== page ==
All of the levels are based around teamwork but to me it was really surprising to see how many different ways that Hazelight Studios have managed to incorporate this into the game. Each level has its own mechanics, be it time altering, size changing or a totally original one. Some of these will be familiar to gamers but others may be new and really interesting. With the added aspect of Cody and May having been shrunk down to doll size figures, all the levels are kind of “Honey I Shrunk the Kids” inspired and brilliantly designed with well thought out details.
It should be noted that it helps if the person who you are playing with is a somewhat regular gamer. This is because many of the levels can be tricky enough even for seasoned gamers, so playing with someone who isn’t used to playing games may prove to be challenging. This may either add to the overall experience as you help each other out, or it could result in both of you getting seriously frustrated. I played with my brother and we both really enjoyed the experience but we did mention a couple of times how difficult certain sections would be if we hadn’t played many games before.
Over the duration of the game, magnets, hammers, musical instruments and more are all used in ways that force each player to work alongside the other to complete the level. With the game being nearly entirely in split screen even during online play, this can let you see what the other person is up to and help with situations where timing is key. Throughout the game there will be multiple times where you may find yourself and your friend counting down from 3 to time a jump or attack to perfection.
Any time I play with friends online, there is usually an aspect of competition between us and the good thing about It Takes Two is that there are plenty of mini games throughout the game to try and gain those all important bragging rights. Some examples of these are racing snails, plunger shooting and many more, all of which can be played at any time from the main menu once unlocked.
The overall design aesthetic is similar to that of a Pixar movie. Visually there are some really nice details and attention has been given to make sure it looks as good as can be expected for a game whose main priorities wouldn’t really be the visuals. During gameplay if you take the time to stop and look around, you may be pleasantly surprised. The Unreal Engine 4, often used in EA games, really helps to make this not just a fun game to play, but a nice game to look at also. Some impressive lighting along with good textures all make this game easy on the eye.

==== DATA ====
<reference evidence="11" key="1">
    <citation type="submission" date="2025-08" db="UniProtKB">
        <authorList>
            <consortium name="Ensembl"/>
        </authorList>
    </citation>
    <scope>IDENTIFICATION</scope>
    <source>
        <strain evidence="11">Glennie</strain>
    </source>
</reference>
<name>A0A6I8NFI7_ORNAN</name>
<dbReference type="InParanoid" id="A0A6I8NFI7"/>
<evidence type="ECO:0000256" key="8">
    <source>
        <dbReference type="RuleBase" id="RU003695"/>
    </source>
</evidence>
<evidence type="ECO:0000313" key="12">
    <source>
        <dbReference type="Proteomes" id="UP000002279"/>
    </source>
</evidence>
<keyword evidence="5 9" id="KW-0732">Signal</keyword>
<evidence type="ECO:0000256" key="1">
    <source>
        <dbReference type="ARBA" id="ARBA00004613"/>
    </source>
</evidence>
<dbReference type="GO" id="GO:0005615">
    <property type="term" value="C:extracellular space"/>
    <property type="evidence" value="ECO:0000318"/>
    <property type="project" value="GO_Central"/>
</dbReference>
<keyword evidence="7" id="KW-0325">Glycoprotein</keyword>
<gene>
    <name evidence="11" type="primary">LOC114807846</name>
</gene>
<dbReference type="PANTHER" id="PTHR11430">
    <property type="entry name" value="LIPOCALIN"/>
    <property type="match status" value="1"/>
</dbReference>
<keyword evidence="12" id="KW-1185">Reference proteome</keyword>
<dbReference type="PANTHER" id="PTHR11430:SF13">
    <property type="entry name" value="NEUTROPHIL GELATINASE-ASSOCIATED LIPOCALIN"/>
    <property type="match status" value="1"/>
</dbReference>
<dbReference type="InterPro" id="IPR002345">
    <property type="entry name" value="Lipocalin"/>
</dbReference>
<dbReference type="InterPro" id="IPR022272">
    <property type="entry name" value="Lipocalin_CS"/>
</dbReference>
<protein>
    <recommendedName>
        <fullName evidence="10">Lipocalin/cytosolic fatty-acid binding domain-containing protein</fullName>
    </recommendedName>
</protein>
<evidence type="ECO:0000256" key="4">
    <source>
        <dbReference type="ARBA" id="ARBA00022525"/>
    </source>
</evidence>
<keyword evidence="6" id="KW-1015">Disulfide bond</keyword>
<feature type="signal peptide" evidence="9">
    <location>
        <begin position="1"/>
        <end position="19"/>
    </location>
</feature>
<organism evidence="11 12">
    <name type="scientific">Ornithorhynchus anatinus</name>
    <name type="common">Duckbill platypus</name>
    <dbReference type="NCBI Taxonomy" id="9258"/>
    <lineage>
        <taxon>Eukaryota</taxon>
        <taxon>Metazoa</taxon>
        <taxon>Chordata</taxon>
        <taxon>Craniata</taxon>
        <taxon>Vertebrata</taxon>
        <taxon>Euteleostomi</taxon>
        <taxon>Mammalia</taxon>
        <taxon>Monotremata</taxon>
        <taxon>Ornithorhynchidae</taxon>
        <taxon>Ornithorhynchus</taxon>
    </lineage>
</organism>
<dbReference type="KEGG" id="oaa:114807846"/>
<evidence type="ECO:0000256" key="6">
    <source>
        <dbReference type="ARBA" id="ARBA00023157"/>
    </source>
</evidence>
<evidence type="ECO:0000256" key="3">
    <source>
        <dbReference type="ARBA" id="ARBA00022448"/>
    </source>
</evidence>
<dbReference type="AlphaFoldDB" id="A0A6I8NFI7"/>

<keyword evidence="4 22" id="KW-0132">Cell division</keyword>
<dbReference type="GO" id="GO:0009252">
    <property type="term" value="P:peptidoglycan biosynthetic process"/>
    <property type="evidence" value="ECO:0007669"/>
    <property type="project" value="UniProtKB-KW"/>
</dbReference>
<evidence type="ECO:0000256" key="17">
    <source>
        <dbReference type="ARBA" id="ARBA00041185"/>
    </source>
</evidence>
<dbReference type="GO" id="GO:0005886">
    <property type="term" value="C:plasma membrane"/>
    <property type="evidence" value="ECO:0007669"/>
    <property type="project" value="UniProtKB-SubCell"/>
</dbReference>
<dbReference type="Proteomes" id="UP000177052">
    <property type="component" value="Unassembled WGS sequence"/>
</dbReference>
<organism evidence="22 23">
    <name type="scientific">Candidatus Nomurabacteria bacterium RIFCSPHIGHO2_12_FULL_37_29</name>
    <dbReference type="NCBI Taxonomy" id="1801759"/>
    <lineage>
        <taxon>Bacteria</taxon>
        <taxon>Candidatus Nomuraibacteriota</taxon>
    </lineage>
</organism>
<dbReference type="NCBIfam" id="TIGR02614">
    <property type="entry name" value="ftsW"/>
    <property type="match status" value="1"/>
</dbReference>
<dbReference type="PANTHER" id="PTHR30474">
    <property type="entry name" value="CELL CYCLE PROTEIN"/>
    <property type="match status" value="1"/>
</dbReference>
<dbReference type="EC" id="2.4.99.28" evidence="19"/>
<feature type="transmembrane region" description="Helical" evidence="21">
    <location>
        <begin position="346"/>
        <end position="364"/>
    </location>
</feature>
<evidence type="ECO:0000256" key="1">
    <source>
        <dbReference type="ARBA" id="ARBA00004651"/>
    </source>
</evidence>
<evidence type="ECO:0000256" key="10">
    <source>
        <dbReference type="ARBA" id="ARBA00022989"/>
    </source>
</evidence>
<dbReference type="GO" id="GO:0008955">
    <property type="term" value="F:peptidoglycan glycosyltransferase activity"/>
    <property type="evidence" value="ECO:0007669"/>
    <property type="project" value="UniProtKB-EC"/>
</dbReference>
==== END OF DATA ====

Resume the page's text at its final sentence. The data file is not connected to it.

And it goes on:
I have the good fortune of being able to play on the new Xbox Series X and although It Takes Two may not exactly push the system to its graphical limits, the extra power really does make it look the part.
Hazelight Studios and EA have again, in my opinion, successfully managed to create a true co-op game. Through clever level design, great game mechanics and some nice looking visuals, they have tackled the touchy subject of divorce in a way that makes it enjoyable all the way until the end.
I would highly recommend this to anyone that has a friend who is always up for playing online and enjoys co-op games, but at the same time I’d also say it may be a great way to introduce someone to gaming for the first time. With some patience and understanding, at the end of It Takes Two, both players will have experienced a game unlike any other and hopefully have gotten to know each other a bit more in the process.
You can learn more about Hazelight’s It takes Two here.